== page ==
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Local and National Experts Discuss Ongoing Efforts to End Sexual Exploitation of Youth

Seattle Foundation and partner nonprofit Stolen Youth convene expert panel


July 18, 2016

Sex trafficking, especially of children, is hardly a comfortable topic. But Seattle experts have been shining light on this difficult and growing issue, and in the process have developed techniques that have made our region a national model for addressing sex trafficking. Last night, Seattle Foundation and partner nonprofit Stolen Youth brought together some of these local and national experts to discuss how we as a community can end once and for all the sexual exploitation of youth.

National efforts target internet platforms

On a national level, Carol Robles-Román, former Deputy Mayor to Mayor Bloomberg, and now President and CEO of New York-based Legal Momentum, discussed the challenge that new internet platforms have created. She and Legal Momentum board member and advocate Loria Yeadon presented Legal Momentum’s national work targeting the internet-based businesses that have created platforms for this exploitation to multiply, covered in Robles-Román’s recent Op-Ed from the Seattle Times.

Seattle leads the nation in innovative approaches

On a local level, panelists covered Seattle’s innovative work in prosecution and victim support. Representing both nonprofits, survivors and local government, the panel included Robert Beiser ofSeattle Against Slavery, Debra Boyer of the Organization for Prostitution Survivors and Valiant Richey of the King County Prosecutors Office. Their collaborative work highlighted both the alarming growth of the problem, the hopeful work being done and the myths they’re faced with dismantling.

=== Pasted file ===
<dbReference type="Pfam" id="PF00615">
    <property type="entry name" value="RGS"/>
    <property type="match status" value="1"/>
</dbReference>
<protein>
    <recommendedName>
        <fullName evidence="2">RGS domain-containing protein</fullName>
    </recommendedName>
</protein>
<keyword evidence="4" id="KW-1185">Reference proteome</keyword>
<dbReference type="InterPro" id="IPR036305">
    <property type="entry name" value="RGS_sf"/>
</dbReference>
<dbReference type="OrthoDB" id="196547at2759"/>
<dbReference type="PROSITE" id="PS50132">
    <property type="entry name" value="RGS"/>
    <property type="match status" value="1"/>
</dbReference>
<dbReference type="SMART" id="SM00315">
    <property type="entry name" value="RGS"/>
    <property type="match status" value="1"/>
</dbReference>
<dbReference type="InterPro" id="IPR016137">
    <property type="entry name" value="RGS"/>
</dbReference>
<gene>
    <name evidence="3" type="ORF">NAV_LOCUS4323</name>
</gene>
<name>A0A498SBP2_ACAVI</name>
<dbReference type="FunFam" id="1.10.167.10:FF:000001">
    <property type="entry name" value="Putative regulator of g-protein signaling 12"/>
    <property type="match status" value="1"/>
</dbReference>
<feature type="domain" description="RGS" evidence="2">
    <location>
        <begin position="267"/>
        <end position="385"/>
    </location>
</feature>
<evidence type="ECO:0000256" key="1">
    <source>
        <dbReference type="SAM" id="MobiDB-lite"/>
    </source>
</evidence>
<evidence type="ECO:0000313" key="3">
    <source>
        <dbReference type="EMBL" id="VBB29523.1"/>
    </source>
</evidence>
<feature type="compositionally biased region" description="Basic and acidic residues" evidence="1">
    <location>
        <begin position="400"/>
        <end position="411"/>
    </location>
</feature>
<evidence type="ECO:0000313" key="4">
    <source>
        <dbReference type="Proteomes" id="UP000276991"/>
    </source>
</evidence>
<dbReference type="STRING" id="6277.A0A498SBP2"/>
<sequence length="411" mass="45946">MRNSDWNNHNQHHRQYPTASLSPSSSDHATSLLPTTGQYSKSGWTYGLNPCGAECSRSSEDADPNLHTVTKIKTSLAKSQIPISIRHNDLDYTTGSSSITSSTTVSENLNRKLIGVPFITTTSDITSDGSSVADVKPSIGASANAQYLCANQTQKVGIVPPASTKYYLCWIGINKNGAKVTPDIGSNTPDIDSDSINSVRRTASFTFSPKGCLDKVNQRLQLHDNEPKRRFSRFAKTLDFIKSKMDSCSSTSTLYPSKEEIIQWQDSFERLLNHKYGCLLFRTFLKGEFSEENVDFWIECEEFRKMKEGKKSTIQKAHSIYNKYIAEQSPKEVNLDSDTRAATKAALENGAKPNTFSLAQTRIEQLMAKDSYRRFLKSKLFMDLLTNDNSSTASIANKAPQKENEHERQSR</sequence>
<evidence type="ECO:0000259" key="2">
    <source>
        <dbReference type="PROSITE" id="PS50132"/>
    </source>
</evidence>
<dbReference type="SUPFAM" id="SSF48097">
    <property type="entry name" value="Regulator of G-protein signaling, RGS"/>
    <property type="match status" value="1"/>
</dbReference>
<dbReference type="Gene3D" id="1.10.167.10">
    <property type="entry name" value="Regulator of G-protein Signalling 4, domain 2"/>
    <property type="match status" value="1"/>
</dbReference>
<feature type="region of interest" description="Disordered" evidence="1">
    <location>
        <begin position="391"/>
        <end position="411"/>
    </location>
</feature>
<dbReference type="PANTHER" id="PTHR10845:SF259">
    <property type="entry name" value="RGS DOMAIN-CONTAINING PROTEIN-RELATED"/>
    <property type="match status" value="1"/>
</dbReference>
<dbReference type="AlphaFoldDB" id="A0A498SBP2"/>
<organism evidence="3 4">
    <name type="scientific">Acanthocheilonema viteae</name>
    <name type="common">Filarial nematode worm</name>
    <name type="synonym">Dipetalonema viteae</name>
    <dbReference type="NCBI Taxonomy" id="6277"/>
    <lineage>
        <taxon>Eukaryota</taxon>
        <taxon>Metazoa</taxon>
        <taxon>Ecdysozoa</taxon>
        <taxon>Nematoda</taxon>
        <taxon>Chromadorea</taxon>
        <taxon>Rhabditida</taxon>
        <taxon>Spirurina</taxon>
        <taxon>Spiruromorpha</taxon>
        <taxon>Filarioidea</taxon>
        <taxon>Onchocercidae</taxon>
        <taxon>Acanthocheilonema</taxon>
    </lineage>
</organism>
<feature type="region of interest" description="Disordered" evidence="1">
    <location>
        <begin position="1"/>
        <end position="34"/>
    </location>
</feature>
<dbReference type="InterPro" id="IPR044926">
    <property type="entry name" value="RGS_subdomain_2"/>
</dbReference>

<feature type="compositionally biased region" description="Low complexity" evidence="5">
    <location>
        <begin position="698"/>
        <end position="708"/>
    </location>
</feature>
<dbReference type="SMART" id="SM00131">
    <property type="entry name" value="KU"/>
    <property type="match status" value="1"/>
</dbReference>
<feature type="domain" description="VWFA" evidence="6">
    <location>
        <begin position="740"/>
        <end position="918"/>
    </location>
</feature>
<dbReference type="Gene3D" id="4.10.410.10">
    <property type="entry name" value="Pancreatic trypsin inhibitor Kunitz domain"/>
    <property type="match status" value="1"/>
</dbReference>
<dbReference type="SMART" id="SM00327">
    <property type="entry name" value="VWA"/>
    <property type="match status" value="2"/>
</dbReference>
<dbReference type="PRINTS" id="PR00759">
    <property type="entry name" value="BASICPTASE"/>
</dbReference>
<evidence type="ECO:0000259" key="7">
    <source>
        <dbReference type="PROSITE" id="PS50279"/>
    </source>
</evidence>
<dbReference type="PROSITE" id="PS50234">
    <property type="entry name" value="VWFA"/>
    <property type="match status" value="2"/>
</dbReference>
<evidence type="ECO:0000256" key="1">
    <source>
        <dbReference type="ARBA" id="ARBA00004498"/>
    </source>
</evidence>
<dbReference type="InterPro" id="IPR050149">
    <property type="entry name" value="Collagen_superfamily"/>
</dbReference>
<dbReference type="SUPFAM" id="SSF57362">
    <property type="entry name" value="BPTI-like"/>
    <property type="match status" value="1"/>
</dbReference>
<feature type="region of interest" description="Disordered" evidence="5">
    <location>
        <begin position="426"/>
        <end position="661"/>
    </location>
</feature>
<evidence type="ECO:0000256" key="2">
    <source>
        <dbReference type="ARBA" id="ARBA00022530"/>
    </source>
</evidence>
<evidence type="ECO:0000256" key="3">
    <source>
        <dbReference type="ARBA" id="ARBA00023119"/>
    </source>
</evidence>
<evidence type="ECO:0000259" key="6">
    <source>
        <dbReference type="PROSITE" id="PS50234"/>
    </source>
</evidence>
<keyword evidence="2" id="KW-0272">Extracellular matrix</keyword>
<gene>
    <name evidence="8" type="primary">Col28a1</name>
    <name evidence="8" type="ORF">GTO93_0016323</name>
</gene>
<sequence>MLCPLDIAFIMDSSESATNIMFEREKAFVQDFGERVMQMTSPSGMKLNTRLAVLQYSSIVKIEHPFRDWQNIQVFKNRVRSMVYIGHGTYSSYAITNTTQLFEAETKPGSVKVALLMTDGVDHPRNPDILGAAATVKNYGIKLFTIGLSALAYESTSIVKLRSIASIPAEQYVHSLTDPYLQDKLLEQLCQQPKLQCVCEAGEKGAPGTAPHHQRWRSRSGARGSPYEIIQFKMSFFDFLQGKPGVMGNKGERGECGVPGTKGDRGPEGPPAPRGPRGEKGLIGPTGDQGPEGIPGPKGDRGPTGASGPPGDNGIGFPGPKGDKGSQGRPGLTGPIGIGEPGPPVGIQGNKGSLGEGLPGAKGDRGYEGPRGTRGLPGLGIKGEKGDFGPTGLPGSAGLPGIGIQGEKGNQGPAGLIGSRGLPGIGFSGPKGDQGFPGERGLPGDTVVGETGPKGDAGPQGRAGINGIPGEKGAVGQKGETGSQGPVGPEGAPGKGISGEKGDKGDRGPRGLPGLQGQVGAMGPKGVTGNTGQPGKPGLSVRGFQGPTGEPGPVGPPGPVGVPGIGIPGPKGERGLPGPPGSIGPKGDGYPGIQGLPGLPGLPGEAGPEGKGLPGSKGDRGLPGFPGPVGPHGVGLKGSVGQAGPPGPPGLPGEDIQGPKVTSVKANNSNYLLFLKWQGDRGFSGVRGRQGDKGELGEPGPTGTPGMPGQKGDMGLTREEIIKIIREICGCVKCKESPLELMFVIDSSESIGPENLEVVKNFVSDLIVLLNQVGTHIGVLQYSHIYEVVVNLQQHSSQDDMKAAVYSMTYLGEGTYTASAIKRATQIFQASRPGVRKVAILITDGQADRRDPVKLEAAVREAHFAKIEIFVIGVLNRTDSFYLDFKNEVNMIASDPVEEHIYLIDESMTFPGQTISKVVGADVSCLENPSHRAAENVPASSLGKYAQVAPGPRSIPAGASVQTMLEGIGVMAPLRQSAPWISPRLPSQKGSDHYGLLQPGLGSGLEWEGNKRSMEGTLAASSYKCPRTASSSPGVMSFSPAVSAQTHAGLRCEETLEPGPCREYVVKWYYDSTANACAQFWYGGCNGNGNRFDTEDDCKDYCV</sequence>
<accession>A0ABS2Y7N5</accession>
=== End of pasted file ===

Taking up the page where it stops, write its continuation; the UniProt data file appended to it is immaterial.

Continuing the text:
Washington state has become a national model for its implementation of the Nordic legal model, which focuses on addressing demand rather than prosecuting victims. However, as Prosecutor Richey pointed out, one of the major myths of sex trafficking is that this is an issue that can be fully addressed by law enforcement.

Multi-pronged approaches to address demand

Instead, services like men’s accountability groups and awareness campaigns are needed to change the culture that creates this demand. The forces that drive young people into exploitation are not always simple either. Debra Boyer of the Organization for Prostitution Survivors spoke to how racism and poverty are as efficient a trafficker as any third party. From techniques like preventative outreach to high school students, training for front-line businesses like hotels, broader policy efforts and greater wraparound services for victims, the panel focused on the necessity of collaborative and multi-pronged approaches.

In the end, all spoke of the need for greater capacity. As Robert Beiser of Seattle Against Slavery pointed out, the ideas and techniques are there. The next step is the money and support to scale up these innovative programs.

GiveTogether for Child Welfare

Seattle Foundation is also launching a campaign to address broader issues of child welfare with our first GiveTogether campaign of 2016. If you have a fund with Seattle Foundation and are interested in learning more, please contact your philanthropic advisor. If you are a nonprofit organization, look for additional information about GiveTogether in mid-to-late April. Stay tuned for additional details by subscribing to our mailing list at the footer of this page. 

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